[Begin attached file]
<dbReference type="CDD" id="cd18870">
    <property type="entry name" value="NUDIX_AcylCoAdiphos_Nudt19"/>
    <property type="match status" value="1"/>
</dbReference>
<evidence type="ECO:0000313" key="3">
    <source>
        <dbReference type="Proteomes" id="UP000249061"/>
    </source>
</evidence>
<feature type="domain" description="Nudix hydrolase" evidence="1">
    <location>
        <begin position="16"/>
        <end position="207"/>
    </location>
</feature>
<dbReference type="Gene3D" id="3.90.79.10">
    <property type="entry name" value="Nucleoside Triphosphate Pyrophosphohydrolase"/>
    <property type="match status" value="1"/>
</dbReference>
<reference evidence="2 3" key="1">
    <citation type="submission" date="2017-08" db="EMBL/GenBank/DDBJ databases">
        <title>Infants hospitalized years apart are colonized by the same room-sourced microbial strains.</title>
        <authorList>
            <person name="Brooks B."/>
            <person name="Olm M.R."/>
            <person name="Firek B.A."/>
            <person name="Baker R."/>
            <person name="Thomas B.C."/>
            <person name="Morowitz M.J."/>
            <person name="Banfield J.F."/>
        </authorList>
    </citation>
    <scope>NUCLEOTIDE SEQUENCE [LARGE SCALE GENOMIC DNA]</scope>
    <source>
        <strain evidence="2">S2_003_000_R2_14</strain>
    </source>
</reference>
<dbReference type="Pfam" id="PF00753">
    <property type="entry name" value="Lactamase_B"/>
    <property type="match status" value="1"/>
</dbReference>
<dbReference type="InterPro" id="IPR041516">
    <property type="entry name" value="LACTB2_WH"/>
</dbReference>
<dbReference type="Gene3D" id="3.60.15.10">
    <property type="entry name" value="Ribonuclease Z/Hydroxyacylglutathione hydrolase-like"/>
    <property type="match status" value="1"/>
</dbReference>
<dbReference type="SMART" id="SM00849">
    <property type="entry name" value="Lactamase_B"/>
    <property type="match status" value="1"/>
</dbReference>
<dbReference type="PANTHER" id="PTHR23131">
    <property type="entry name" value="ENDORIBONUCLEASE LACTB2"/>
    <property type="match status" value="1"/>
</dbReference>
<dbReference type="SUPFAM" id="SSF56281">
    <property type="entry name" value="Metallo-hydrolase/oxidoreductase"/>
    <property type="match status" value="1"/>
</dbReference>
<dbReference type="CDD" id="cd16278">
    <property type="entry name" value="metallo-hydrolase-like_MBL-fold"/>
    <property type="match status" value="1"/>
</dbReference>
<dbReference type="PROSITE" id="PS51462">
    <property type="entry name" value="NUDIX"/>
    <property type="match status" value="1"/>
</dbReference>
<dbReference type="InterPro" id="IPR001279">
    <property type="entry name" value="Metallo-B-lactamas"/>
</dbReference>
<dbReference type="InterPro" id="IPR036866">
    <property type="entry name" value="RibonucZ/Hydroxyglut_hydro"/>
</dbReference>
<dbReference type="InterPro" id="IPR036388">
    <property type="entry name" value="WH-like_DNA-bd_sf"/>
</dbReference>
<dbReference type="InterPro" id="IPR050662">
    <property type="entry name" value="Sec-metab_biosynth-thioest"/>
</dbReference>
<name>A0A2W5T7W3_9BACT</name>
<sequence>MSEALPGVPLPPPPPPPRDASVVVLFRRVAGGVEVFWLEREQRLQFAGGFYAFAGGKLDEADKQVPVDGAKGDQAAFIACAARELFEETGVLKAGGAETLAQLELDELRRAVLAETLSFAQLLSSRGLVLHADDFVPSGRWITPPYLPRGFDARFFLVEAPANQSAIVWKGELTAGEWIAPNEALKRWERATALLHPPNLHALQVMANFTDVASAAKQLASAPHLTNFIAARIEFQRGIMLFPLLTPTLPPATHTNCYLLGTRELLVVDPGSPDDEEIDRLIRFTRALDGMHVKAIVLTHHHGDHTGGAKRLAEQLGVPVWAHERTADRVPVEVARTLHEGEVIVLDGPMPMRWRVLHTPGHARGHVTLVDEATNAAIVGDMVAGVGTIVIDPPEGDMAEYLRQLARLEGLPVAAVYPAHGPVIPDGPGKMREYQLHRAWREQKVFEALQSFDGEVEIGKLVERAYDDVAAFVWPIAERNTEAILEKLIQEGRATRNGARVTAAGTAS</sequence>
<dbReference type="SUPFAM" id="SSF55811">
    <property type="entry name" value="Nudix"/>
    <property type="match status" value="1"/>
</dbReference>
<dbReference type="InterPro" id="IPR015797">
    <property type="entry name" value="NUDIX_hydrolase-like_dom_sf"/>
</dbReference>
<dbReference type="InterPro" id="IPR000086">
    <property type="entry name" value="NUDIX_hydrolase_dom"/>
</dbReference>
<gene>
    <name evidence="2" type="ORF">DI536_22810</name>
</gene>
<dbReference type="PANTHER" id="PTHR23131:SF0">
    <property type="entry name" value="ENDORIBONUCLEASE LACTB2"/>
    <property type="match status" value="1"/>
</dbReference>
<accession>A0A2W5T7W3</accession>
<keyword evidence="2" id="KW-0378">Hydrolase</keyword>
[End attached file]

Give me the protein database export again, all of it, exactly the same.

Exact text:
<dbReference type="CDD" id="cd18870">
    <property type="entry name" value="NUDIX_AcylCoAdiphos_Nudt19"/>
    <property type="match status" value="1"/>
</dbReference>
<evidence type="ECO:0000313" key="3">
    <source>
        <dbReference type="Proteomes" id="UP000249061"/>
    </source>
</evidence>
<feature type="domain" description="Nudix hydrolase" evidence="1">
    <location>
        <begin position="16"/>
        <end position="207"/>
    </location>
</feature>
<dbReference type="Gene3D" id="3.90.79.10">
    <property type="entry name" value="Nucleoside Triphosphate Pyrophosphohydrolase"/>
    <property type="match status" value="1"/>
</dbReference>
<reference evidence="2 3" key="1">
    <citation type="submission" date="2017-08" db="EMBL/GenBank/DDBJ databases">
        <title>Infants hospitalized years apart are colonized by the same room-sourced microbial strains.</title>
        <authorList>
            <person name="Brooks B."/>
            <person name="Olm M.R."/>
            <person name="Firek B.A."/>
            <person name="Baker R."/>
            <person name="Thomas B.C."/>
            <person name="Morowitz M.J."/>
            <person name="Banfield J.F."/>
        </authorList>
    </citation>
    <scope>NUCLEOTIDE SEQUENCE [LARGE SCALE GENOMIC DNA]</scope>
    <source>
        <strain evidence="2">S2_003_000_R2_14</strain>
    </source>
</reference>
<dbReference type="Pfam" id="PF00753">
    <property type="entry name" value="Lactamase_B"/>
    <property type="match status" value="1"/>
</dbReference>
<dbReference type="InterPro" id="IPR041516">
    <property type="entry name" value="LACTB2_WH"/>
</dbReference>
<dbReference type="Gene3D" id="3.60.15.10">
    <property type="entry name" value="Ribonuclease Z/Hydroxyacylglutathione hydrolase-like"/>
    <property type="match status" value="1"/>
</dbReference>
<dbReference type="SMART" id="SM00849">
    <property type="entry name" value="Lactamase_B"/>
    <property type="match status" value="1"/>
</dbReference>
<dbReference type="PANTHER" id="PTHR23131">
    <property type="entry name" value="ENDORIBONUCLEASE LACTB2"/>
    <property type="match status" value="1"/>
</dbReference>
<dbReference type="SUPFAM" id="SSF56281">
    <property type="entry name" value="Metallo-hydrolase/oxidoreductase"/>
    <property type="match status" value="1"/>
</dbReference>
<dbReference type="CDD" id="cd16278">
    <property type="entry name" value="metallo-hydrolase-like_MBL-fold"/>
    <property type="match status" value="1"/>
</dbReference>
<dbReference type="PROSITE" id="PS51462">
    <property type="entry name" value="NUDIX"/>
    <property type="match status" value="1"/>
</dbReference>
<dbReference type="InterPro" id="IPR001279">
    <property type="entry name" value="Metallo-B-lactamas"/>
</dbReference>
<dbReference type="InterPro" id="IPR036866">
    <property type="entry name" value="RibonucZ/Hydroxyglut_hydro"/>
</dbReference>
<dbReference type="InterPro" id="IPR036388">
    <property type="entry name" value="WH-like_DNA-bd_sf"/>
</dbReference>
<dbReference type="InterPro" id="IPR050662">
    <property type="entry name" value="Sec-metab_biosynth-thioest"/>
</dbReference>
<name>A0A2W5T7W3_9BACT</name>
<sequence>MSEALPGVPLPPPPPPPRDASVVVLFRRVAGGVEVFWLEREQRLQFAGGFYAFAGGKLDEADKQVPVDGAKGDQAAFIACAARELFEETGVLKAGGAETLAQLELDELRRAVLAETLSFAQLLSSRGLVLHADDFVPSGRWITPPYLPRGFDARFFLVEAPANQSAIVWKGELTAGEWIAPNEALKRWERATALLHPPNLHALQVMANFTDVASAAKQLASAPHLTNFIAARIEFQRGIMLFPLLTPTLPPATHTNCYLLGTRELLVVDPGSPDDEEIDRLIRFTRALDGMHVKAIVLTHHHGDHTGGAKRLAEQLGVPVWAHERTADRVPVEVARTLHEGEVIVLDGPMPMRWRVLHTPGHARGHVTLVDEATNAAIVGDMVAGVGTIVIDPPEGDMAEYLRQLARLEGLPVAAVYPAHGPVIPDGPGKMREYQLHRAWREQKVFEALQSFDGEVEIGKLVERAYDDVAAFVWPIAERNTEAILEKLIQEGRATRNGARVTAAGTAS</sequence>
<dbReference type="SUPFAM" id="SSF55811">
    <property type="entry name" value="Nudix"/>
    <property type="match status" value="1"/>
</dbReference>
<dbReference type="InterPro" id="IPR015797">
    <property type="entry name" value="NUDIX_hydrolase-like_dom_sf"/>
</dbReference>
<dbReference type="InterPro" id="IPR000086">
    <property type="entry name" value="NUDIX_hydrolase_dom"/>
</dbReference>
<gene>
    <name evidence="2" type="ORF">DI536_22810</name>
</gene>
<dbReference type="PANTHER" id="PTHR23131:SF0">
    <property type="entry name" value="ENDORIBONUCLEASE LACTB2"/>
    <property type="match status" value="1"/>
</dbReference>
<accession>A0A2W5T7W3</accession>
<keyword evidence="2" id="KW-0378">Hydrolase</keyword>